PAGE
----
Key Outcomes of the Initiative:

Measuring the success of TAVIS has always been a challenge. Beyond the quantitative figures, much of the feedback received by TAVIS comes in the form of qualitative information that is received from the community.

In 2011, the two selected NTI neighbourhoods reported no shootings and no homicides during the NTI deployment. Other crime indicators for that given time period were also significantly lower. During the same time period in 2011, feedback from the community indicated that NTI in neighbourhoods, had a positive impact on the community’s perception of crime and disorder. In 2011, the RRT was responsible for over 1300 arrests, the seizure of 12 illegal handguns and over $23,000 in cash seized as proceeds of crime.

This has all contributed to the positive impact on the community’s perception of crime and disorder.

Availability of a Communication Strategy:


Key Messages used to Publicize the Initiative:

In the past, TAVIS has advertised on public spaces such as bus shelters, through radio advertisements and through social media such as Facebook and Twitter. TAVIS has also been featured in numerous TV and radio interviews over the years. The key messages used to publicize this initiative stress the importance of community safety being a shared responsibility. Police only represent one piece of the puzzle and it is up to all stakeholders to do their part to keep their neighbourhoods safe.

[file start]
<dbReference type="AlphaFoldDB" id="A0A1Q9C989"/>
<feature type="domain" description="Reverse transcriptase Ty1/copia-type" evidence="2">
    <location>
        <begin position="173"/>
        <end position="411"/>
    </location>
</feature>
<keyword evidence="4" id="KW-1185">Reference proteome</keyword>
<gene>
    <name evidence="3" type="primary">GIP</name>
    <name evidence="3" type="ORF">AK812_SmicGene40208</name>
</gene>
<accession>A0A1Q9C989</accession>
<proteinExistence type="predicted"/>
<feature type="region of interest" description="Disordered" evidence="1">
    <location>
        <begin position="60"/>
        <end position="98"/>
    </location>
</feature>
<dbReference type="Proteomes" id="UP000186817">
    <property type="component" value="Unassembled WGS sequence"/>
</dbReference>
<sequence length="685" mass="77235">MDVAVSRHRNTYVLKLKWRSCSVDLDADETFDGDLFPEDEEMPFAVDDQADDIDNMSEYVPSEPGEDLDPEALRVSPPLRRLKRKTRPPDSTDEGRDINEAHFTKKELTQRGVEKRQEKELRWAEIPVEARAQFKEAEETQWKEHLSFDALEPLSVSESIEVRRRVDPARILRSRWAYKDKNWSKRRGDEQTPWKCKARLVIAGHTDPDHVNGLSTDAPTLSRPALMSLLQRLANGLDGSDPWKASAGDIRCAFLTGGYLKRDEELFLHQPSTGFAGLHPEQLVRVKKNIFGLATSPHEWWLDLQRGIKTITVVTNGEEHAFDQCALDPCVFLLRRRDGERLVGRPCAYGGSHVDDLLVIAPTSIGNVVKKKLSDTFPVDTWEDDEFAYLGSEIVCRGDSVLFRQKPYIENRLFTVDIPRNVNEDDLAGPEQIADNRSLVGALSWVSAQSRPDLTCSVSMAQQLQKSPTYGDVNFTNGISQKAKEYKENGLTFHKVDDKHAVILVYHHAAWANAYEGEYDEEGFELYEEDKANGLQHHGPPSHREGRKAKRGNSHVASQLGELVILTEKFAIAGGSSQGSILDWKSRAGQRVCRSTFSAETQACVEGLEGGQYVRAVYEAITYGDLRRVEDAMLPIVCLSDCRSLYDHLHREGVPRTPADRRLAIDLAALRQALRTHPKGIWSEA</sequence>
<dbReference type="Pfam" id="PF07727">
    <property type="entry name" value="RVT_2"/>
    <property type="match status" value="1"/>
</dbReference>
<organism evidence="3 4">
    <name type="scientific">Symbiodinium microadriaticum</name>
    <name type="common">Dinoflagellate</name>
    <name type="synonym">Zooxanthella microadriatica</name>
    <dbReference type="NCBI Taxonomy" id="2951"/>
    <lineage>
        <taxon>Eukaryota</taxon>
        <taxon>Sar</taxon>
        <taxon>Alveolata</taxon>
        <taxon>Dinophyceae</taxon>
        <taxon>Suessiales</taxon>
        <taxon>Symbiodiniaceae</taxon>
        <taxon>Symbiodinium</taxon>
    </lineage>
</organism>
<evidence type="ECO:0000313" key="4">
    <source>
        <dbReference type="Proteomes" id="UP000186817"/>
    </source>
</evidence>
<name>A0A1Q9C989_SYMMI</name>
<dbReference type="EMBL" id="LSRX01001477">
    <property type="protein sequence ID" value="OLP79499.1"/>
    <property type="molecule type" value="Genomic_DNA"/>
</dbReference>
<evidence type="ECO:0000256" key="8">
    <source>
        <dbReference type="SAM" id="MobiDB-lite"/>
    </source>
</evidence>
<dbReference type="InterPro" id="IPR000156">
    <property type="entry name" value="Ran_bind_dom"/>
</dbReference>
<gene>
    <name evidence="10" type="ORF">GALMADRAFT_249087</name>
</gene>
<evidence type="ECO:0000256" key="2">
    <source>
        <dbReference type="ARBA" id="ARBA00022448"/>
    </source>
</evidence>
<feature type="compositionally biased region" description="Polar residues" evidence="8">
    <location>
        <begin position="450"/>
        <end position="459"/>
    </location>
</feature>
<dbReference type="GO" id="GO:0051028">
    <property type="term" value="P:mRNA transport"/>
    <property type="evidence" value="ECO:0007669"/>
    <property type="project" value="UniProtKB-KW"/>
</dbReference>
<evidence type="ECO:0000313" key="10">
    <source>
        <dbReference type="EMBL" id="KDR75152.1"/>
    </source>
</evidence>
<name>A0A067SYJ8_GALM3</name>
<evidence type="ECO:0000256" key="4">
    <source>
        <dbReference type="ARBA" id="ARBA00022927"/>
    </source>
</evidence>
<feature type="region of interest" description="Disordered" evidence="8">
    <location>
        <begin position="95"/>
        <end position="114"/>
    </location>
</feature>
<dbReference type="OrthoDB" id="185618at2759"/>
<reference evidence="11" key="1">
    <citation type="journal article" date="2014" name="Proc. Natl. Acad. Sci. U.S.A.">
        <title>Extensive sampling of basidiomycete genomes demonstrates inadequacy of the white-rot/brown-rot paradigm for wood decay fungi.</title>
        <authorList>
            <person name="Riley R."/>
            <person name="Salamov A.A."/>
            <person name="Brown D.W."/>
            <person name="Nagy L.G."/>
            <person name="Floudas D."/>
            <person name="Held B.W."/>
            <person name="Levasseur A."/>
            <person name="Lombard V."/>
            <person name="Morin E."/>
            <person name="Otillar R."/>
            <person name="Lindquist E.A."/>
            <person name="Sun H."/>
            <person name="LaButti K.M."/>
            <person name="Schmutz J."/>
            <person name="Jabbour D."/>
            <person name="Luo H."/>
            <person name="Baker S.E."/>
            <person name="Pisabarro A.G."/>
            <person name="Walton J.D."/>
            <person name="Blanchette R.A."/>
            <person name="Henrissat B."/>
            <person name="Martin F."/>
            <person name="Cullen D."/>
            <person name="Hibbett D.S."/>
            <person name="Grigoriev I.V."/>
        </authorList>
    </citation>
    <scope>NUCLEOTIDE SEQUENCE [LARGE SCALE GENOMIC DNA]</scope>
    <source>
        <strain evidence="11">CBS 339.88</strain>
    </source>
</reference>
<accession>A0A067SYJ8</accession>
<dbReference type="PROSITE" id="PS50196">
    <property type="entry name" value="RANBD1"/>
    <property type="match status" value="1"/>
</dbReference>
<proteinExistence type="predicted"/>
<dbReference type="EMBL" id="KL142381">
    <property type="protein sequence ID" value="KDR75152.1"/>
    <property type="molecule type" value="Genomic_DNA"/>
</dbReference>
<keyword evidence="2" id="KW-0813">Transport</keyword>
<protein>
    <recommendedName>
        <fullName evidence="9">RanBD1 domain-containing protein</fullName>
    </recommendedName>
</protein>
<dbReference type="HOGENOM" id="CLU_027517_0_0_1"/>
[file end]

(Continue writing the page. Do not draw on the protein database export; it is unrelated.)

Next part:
Forms of Evaluation by which the Initiative will be Assessed:

  • quantitative
  • qualitative

Evaluation Completed or Community Feedback Received:


Summary of the Outcomes:

Historically, the focused efforts aligned with TAVIS assisted in deterring incidents of crime and disorder from both a qualitative and quantitative perspective. The most notable reductions, when comparing the same areas the year prior, are the reduction in the number of shootings and homicides.

From a qualitative perspective, feedback from the community indicates that the NTI has had a positive impact on the community’s perception of crime and disorder. Many community members have indicated the enormous impact some of the youth programs have had on their children and future opportunities created for them. Much of this data is captured in pre-NTI and post-NTI surveys that are completed by residents in the NTI neighbourhoods. As an innovation to our traditional paper surveys sent out before and after the NTI, in 2012, the NTI hosted a ‘virtual town hall’ where residents in the NTI areas were able to phone into a live discussion with the Deputy Chief of TPS. The feedback was very positive and participation rates were much improved.